The Suffering Tree is a YA fantasy novel with intriguing characters, historical aspects and an unsettling feud which is ready to blow. I enjoyed the storyline but there were many issues that somewhat irritated me.
One of my qualms is that self-harm is a very pivotal part of the story. According to the Disney book website, The Suffering Tree is aimed for 12+ year old’s. I disagree here, purely from being so soon out of high school. I don’t think children of 12, 13, 14 etc should read about this in detail. Also, there’s no warning in the blurb. Which is in poor taste.
Self-harm is portrayed in a poor way. It actually creates a positive outcome for Tori as it raises Nathaniel from the dead. Positive connotations are never applicable towards teenagers who are often impressionable. Tori’s self-harm is also not referred to in a bad way by those around her, and it is not resolved by the end.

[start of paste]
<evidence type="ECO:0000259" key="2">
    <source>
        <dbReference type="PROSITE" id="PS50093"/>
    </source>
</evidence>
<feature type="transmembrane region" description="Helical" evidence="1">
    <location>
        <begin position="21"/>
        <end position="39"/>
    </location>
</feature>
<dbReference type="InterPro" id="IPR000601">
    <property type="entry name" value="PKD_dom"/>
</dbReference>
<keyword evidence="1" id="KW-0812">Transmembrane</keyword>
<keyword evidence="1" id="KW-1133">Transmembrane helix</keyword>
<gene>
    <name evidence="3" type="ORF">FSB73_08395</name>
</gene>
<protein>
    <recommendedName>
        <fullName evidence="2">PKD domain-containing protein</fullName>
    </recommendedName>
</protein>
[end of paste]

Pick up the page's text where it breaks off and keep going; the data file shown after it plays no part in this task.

The overall mystery of the book was really interesting. I loved the premise, I just wish it had bypassed the problematic aspects. An enjoyable part of every muster is not knowing who the antagonist is. Tori changes her suspect list throughout, but the ending is truly spectacular story telling.
Another problem was that the POV shifted a lot between past and present and between our main characters. This might just be on my e-book version, but I didn’t know who I was reading sometimes. I usually have no problems with shifting POV’s. But I do require some indications as to who and when I’m reading about for comprehension.
Tori, Nathaniel and the Slaughter family are all engaging and relatable to a degree. The secondary characters maybe not so much. This correlates to Tori feeling like an outcast or ‘transplant’ to the town. So I take this more of a chosen method of writing instead of lack of planning.
Overall, I enjoyed the book but I hated the more graphic scenes of self-harm. I also disliked knowing younger audiences could read this without knowing.
I received The Suffering Tree* by Elle Cosimano as an e-book from the publisher, Disney Hyperion, via Netgalley. This is an unbiased and honest review.